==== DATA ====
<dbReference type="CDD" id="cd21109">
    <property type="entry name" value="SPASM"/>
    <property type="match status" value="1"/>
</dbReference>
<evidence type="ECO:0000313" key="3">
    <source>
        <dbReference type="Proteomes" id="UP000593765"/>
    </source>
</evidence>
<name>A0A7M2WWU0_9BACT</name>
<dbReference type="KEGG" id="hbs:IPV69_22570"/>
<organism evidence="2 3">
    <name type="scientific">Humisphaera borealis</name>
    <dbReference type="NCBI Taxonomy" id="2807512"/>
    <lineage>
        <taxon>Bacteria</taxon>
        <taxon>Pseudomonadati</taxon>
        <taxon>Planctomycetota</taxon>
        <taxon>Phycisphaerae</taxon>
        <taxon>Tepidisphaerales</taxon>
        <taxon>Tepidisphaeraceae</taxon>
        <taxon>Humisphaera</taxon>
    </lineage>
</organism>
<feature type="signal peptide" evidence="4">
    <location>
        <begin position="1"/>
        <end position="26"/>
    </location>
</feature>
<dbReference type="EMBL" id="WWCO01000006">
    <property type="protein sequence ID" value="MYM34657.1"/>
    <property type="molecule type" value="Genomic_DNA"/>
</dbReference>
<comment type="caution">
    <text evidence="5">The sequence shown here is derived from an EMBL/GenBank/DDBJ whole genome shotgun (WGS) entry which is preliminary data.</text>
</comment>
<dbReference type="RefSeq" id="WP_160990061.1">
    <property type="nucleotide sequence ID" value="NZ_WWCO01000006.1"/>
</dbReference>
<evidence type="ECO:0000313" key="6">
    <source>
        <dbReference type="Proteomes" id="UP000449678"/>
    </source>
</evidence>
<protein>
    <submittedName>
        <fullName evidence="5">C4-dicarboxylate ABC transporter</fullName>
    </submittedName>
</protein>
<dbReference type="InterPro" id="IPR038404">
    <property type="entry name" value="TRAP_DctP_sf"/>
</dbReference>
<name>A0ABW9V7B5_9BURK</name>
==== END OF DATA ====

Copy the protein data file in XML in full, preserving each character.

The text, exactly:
<dbReference type="CDD" id="cd21109">
    <property type="entry name" value="SPASM"/>
    <property type="match status" value="1"/>
</dbReference>
<evidence type="ECO:0000313" key="3">
    <source>
        <dbReference type="Proteomes" id="UP000593765"/>
    </source>
</evidence>
<name>A0A7M2WWU0_9BACT</name>
<dbReference type="KEGG" id="hbs:IPV69_22570"/>
<organism evidence="2 3">
    <name type="scientific">Humisphaera borealis</name>
    <dbReference type="NCBI Taxonomy" id="2807512"/>
    <lineage>
        <taxon>Bacteria</taxon>
        <taxon>Pseudomonadati</taxon>
        <taxon>Planctomycetota</taxon>
        <taxon>Phycisphaerae</taxon>
        <taxon>Tepidisphaerales</taxon>
        <taxon>Tepidisphaeraceae</taxon>
        <taxon>Humisphaera</taxon>
    </lineage>
</organism>
<feature type="signal peptide" evidence="4">
    <location>
        <begin position="1"/>
        <end position="26"/>
    </location>
</feature>
<dbReference type="EMBL" id="WWCO01000006">
    <property type="protein sequence ID" value="MYM34657.1"/>
    <property type="molecule type" value="Genomic_DNA"/>
</dbReference>
<comment type="caution">
    <text evidence="5">The sequence shown here is derived from an EMBL/GenBank/DDBJ whole genome shotgun (WGS) entry which is preliminary data.</text>
</comment>
<dbReference type="RefSeq" id="WP_160990061.1">
    <property type="nucleotide sequence ID" value="NZ_WWCO01000006.1"/>
</dbReference>
<evidence type="ECO:0000313" key="6">
    <source>
        <dbReference type="Proteomes" id="UP000449678"/>
    </source>
</evidence>
<protein>
    <submittedName>
        <fullName evidence="5">C4-dicarboxylate ABC transporter</fullName>
    </submittedName>
</protein>
<dbReference type="InterPro" id="IPR038404">
    <property type="entry name" value="TRAP_DctP_sf"/>
</dbReference>
<name>A0ABW9V7B5_9BURK</name>